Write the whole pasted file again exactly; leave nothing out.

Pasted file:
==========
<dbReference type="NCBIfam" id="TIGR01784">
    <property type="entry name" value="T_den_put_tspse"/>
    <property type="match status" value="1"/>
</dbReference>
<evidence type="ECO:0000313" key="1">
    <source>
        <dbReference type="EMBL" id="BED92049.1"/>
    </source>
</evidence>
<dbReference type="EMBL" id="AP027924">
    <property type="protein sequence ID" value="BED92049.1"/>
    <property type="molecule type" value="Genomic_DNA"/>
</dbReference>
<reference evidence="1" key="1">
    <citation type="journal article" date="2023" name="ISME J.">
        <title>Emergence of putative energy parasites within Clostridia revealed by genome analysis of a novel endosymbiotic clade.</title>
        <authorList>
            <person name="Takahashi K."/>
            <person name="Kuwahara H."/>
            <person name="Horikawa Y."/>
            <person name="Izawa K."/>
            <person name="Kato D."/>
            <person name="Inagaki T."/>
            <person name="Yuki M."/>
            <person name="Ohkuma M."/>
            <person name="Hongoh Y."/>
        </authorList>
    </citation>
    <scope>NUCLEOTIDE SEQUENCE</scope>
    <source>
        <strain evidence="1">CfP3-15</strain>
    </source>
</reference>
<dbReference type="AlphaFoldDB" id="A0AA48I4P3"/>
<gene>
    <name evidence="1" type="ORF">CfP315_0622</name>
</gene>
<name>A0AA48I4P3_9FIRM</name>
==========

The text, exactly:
<dbReference type="NCBIfam" id="TIGR01784">
    <property type="entry name" value="T_den_put_tspse"/>
    <property type="match status" value="1"/>
</dbReference>
<evidence type="ECO:0000313" key="1">
    <source>
        <dbReference type="EMBL" id="BED92049.1"/>
    </source>
</evidence>
<dbReference type="EMBL" id="AP027924">
    <property type="protein sequence ID" value="BED92049.1"/>
    <property type="molecule type" value="Genomic_DNA"/>
</dbReference>
<reference evidence="1" key="1">
    <citation type="journal article" date="2023" name="ISME J.">
        <title>Emergence of putative energy parasites within Clostridia revealed by genome analysis of a novel endosymbiotic clade.</title>
        <authorList>
            <person name="Takahashi K."/>
            <person name="Kuwahara H."/>
            <person name="Horikawa Y."/>
            <person name="Izawa K."/>
            <person name="Kato D."/>
            <person name="Inagaki T."/>
            <person name="Yuki M."/>
            <person name="Ohkuma M."/>
            <person name="Hongoh Y."/>
        </authorList>
    </citation>
    <scope>NUCLEOTIDE SEQUENCE</scope>
    <source>
        <strain evidence="1">CfP3-15</strain>
    </source>
</reference>
<dbReference type="AlphaFoldDB" id="A0AA48I4P3"/>
<gene>
    <name evidence="1" type="ORF">CfP315_0622</name>
</gene>
<name>A0AA48I4P3_9FIRM</name>